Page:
Calculus textbooks also discuss the problem, usually in a section dealing with L'Hospital's Rule. Suppose we are given two functions, *f*(*x*) and *g*(*x*), with the properties that \(\lim_{x\rightarrow a} f(x)=0\) and \(\lim_{x\rightarrow a} g(x)=0.\) When attempting to evaluate [*f*(*x*)]^{g(x)} in the limit as *x* approaches *a*, we are told rightly that this is an *indeterminate form* of type 0^{0} and that the limit can have various values of *f* and *g*. This begs the question: are these the same? Can we distinguish 0^{0} as an indeterminate form and 0^{0} as a number?

The treatment of 0^{0} has been discussed for several hundred years. Donald Knuth [7] points out that an Italian count by the name of Guglielmo Libri published several papers in the 1830s on the subject of 0^{0} and its properties. However, in his *Elements of Algebra*, (1770) [4], which was published years before Libri, Euler wrote,

As in this series of powers each term is found by multiplying the preceding term by

a,which increases the exponent by 1; so when any term is given, we may also find the preceding term, if we divide bya,because this diminishes the exponent by 1. This shews that the term which precedes the first terma^{1}must necessarily bea/aor 1; and, if we proceed according to the exponents, we immediately conclude, that the term which precedes the first must bea^{0}; and hence we deduce this remarkable property, thata^{0}is always equal to 1, however great or small the value of the numberamay be, and even when a is nothing; that is to say,a^{0}is equal to 1.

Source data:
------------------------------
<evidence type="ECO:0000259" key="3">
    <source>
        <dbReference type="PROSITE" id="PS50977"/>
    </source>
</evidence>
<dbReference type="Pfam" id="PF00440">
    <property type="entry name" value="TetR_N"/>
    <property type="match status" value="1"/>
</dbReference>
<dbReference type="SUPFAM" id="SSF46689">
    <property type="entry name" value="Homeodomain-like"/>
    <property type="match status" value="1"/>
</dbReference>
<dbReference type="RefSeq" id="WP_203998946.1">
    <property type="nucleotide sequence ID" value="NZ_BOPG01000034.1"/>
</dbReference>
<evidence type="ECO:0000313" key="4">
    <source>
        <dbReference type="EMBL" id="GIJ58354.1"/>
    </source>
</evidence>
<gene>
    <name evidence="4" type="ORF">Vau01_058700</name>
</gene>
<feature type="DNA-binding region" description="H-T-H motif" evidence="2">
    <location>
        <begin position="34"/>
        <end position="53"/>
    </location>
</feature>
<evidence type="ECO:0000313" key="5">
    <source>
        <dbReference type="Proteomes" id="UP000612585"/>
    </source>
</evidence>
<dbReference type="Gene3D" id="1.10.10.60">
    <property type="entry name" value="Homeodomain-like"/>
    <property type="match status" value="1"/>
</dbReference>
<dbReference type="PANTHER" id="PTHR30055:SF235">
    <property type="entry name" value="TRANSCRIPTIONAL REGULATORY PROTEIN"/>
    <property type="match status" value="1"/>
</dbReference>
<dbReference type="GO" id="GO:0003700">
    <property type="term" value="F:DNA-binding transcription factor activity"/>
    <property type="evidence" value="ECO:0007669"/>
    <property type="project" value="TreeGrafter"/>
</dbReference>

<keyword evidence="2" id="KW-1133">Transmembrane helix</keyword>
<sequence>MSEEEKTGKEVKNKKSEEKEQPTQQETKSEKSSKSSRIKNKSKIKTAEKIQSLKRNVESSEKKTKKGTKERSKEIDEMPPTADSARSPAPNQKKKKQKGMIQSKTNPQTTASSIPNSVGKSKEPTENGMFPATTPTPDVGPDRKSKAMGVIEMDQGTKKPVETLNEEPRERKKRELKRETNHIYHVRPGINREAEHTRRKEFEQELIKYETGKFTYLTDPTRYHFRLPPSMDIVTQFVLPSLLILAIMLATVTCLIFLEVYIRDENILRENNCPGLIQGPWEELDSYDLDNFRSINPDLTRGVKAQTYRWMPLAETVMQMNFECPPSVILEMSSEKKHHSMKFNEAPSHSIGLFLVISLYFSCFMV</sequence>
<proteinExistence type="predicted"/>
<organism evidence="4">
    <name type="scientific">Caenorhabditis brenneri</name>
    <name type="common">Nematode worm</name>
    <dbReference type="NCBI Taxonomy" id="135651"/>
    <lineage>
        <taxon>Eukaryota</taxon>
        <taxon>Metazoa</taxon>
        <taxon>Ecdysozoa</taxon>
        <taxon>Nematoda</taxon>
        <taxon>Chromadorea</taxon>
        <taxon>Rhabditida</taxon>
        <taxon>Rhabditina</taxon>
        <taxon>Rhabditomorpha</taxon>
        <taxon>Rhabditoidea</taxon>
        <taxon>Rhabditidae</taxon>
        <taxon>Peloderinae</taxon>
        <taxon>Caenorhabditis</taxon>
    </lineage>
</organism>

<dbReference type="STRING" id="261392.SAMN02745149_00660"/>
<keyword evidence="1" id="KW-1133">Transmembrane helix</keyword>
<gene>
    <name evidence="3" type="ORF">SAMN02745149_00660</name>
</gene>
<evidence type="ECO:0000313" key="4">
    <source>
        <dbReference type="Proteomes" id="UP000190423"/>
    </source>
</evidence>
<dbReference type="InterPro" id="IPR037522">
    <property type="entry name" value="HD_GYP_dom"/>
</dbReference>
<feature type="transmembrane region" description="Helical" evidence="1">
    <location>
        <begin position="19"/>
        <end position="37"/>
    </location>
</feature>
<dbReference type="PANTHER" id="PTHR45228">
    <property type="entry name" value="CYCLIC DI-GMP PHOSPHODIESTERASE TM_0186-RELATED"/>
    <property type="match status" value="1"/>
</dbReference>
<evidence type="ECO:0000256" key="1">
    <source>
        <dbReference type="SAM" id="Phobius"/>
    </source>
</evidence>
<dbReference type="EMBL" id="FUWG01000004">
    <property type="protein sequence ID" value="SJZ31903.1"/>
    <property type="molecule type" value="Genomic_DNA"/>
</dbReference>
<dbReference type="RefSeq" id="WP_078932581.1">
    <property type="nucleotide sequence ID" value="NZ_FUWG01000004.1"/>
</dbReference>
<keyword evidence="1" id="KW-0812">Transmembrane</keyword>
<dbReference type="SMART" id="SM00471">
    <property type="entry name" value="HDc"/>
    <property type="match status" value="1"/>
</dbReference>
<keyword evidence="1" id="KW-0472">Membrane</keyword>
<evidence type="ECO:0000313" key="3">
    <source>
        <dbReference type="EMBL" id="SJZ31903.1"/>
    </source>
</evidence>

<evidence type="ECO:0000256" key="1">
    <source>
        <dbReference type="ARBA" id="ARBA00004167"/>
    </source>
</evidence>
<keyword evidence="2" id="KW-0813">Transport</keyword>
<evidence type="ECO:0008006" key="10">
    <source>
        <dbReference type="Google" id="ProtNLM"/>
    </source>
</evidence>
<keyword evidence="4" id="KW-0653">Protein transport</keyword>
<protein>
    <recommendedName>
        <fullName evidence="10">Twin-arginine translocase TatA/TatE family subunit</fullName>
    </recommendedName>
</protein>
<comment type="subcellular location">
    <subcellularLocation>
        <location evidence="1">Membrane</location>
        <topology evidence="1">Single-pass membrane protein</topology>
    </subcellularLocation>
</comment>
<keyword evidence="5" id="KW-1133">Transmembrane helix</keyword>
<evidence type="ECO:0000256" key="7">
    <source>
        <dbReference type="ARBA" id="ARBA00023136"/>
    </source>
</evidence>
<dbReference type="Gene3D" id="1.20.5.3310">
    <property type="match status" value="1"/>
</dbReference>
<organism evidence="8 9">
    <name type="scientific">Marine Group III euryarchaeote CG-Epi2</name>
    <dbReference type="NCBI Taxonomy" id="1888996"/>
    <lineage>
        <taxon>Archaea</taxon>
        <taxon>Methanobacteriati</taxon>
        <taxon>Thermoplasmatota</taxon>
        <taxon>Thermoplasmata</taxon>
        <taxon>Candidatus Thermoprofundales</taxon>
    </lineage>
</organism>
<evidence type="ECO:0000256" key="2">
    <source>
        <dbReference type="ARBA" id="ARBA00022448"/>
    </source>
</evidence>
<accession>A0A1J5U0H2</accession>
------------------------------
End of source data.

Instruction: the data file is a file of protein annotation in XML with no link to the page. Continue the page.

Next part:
More from Euler: In his *Introduction to Analysis of the Infinite* (1748) [5], he writes :

Let the exponential to be considered beawhere a is a constant and the exponent^{z}zis a variable .... Ifz= 0, then we have a^{0}= 1. Ifa= 0, we take a huge jump in the values ofa. As long as the value of^{z}zremains positive, or greater than zero, then we always havea= 0. If^{z}z= 0, thena^{0}= 1.

Euler defines the logarithm of *y* as the value of the function *z,* such that *a ^{z}* =

*Editor's note:* *This article was published in March of 2008.*